Adjusted Gross Income (AGI) is the measure of an individual’s taxable income. AGI is calculated using the filer’s gross income. The AGI forms the basis for much of a filer’s tax bill and is used to determine deductions and credits.

An individual’s gross income is the sum of many parts, including wages, dividends, alimony, capital gains, business income, retirement income, and various other forms of income. AGI factors in and subtracts various payments (adjustments) one may have made throughout the year, such as:

• Contributions to a retirement plan savings accounts (IRA, SIMPLE IRA, SEP IRA, etc.)
• Student loan interest payments
• Healthcare savings account contributions
• Losses incurred from the exchange or sale of property
• Various business-related expenses for performing artists, teachers, and various other occupations
• Certain moving expenses (Since 2018, on applicable to active duty military due moved on orders)
• One half of the self-employment tax
• Early-withdrawal penalties imposed by financial institutions

Many of the requirements for these deductions are very strict and specific, so close attention must be paid when determining if you are eligible.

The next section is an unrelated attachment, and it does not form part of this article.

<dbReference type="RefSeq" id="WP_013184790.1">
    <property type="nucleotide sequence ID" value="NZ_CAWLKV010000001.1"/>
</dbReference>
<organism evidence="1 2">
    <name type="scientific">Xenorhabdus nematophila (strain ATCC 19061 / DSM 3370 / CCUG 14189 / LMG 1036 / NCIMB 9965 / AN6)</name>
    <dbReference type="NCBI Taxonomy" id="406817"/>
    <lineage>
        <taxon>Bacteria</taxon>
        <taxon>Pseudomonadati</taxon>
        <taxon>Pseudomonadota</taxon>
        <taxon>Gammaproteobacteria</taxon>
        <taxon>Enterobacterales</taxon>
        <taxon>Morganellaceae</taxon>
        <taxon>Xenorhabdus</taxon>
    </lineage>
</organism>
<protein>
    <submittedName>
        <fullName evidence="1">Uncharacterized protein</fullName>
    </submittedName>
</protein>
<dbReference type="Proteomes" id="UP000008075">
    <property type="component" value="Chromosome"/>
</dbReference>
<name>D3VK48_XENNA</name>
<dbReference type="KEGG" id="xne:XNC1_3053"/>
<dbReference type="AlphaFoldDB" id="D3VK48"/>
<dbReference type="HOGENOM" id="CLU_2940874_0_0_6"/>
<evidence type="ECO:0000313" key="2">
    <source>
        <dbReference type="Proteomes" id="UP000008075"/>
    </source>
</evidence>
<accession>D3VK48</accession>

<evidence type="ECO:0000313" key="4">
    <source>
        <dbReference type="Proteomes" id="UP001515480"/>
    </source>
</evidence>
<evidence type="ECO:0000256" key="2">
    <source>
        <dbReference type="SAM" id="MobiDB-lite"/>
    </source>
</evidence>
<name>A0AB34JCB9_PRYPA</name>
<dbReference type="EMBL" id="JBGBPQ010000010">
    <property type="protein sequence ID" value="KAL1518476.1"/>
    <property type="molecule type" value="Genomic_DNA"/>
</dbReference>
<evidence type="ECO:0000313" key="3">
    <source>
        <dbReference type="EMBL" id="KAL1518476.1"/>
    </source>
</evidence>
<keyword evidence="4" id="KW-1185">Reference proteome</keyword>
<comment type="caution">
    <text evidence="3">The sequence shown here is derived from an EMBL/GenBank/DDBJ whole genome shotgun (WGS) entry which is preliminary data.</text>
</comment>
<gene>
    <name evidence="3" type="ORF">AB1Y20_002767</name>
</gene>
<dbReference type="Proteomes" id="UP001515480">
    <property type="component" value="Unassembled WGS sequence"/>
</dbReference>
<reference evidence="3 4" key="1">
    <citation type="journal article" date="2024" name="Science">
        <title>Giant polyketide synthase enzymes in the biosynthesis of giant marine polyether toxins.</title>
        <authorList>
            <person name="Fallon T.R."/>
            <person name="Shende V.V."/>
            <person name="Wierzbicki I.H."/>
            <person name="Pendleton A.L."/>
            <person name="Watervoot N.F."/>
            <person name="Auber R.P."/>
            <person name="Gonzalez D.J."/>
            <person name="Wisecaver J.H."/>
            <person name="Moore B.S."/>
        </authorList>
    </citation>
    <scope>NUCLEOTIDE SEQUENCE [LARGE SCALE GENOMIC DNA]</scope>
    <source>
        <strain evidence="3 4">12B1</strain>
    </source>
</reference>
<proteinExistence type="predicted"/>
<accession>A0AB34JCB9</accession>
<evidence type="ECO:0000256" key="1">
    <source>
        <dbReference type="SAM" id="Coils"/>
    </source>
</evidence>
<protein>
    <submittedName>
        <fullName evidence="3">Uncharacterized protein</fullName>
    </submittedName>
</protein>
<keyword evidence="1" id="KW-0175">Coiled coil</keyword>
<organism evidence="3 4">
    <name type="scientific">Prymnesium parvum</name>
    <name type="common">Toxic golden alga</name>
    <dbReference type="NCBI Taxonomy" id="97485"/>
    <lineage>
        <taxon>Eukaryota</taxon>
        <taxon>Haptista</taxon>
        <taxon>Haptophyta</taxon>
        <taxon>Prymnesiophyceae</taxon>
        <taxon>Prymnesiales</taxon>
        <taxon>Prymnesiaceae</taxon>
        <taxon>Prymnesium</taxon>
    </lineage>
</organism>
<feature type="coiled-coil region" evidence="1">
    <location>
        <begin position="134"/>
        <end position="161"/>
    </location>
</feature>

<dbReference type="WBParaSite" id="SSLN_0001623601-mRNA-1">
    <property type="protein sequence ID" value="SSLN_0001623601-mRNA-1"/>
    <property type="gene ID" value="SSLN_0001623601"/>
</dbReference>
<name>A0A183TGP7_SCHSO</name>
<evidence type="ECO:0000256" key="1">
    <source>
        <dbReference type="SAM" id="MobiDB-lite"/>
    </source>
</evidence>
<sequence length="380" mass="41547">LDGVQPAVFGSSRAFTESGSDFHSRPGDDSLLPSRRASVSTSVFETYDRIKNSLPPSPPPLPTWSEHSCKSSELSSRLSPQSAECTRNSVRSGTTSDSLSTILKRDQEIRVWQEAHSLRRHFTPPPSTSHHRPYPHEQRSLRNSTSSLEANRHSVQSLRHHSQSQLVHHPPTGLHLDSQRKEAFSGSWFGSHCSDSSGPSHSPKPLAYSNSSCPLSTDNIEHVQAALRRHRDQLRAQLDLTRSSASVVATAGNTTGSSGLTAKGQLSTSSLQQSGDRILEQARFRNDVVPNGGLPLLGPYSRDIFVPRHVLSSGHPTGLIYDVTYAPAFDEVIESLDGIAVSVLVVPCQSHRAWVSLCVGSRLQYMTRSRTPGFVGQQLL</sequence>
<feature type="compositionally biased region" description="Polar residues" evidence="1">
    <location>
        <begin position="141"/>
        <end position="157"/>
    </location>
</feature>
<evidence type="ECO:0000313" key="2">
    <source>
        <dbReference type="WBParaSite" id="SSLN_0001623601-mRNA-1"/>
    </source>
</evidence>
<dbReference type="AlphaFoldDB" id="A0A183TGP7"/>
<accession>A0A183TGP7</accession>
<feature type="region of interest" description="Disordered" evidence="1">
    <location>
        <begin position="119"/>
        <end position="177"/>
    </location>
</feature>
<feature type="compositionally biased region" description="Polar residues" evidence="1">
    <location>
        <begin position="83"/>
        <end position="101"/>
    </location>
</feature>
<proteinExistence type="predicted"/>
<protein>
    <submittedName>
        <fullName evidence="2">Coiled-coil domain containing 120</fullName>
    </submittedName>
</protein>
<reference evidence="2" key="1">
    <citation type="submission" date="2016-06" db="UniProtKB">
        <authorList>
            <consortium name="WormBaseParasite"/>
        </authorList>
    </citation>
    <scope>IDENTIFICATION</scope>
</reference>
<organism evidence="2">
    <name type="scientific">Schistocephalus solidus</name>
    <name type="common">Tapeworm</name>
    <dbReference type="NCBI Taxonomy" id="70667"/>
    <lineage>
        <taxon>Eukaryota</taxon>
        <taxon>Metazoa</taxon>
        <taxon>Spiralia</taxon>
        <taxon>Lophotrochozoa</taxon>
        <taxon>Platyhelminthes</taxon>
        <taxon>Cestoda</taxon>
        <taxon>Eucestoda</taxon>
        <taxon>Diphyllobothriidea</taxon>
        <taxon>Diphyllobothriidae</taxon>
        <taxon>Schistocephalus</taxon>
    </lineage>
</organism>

You can choose to itemize your expenses and use itemized deductions rather than the standard deductions, which are advantageous in some situations. Additional tax forms beyond IRS form 1040 may be necessary if this path is taken, however.

Some deductions that are itemized, such health expenses not reimbursed by insurance, are limited to 10% of total adjusted gross income. If an individual’s AGI was $100,000 and their health expenses amounted to$15,000, they would have to lower their deduction by $10,000 (10%), with the reduction only ending up being$5,000.

However, if the individual’s income were $50,000, they would lower their deduction by$5,000 (10%), with the total reduction being \$10,000.

If one has a high enough AGI, there are certain deductions and credits that they will become ineligible for. This is generally referred to as the “adjusted gross income threshold”. Examples of the AGI threshold include:

• Charitable contribution deductions can only be deducted for up to 50% of your AGI
• You can only claim unreimbursed medical expenses (dental, hospital, therapeutic) if they account for 7.5% or more of your total AGI.
• Miscellaneous expenses, which can only be deducted if they account for 2% or more of your AGI.

## How To Calculate Adjusted Gross Income

$Adjusted\: Gross\: Income = Gross\: Income - Deductions - Credits$

When calculating adjusted gross income, your starting point will be any reported income for the given year. In addition to reported income, any other taxable income from the year must be added.

Examples of other taxable income include but are not limited to: unemployment compensation, Social Security payments, pensions, profits from the sale of a property, and any other income received.

Once your total has been determined, subtract any applicable deductions listed above and the resulting number is your final AGI.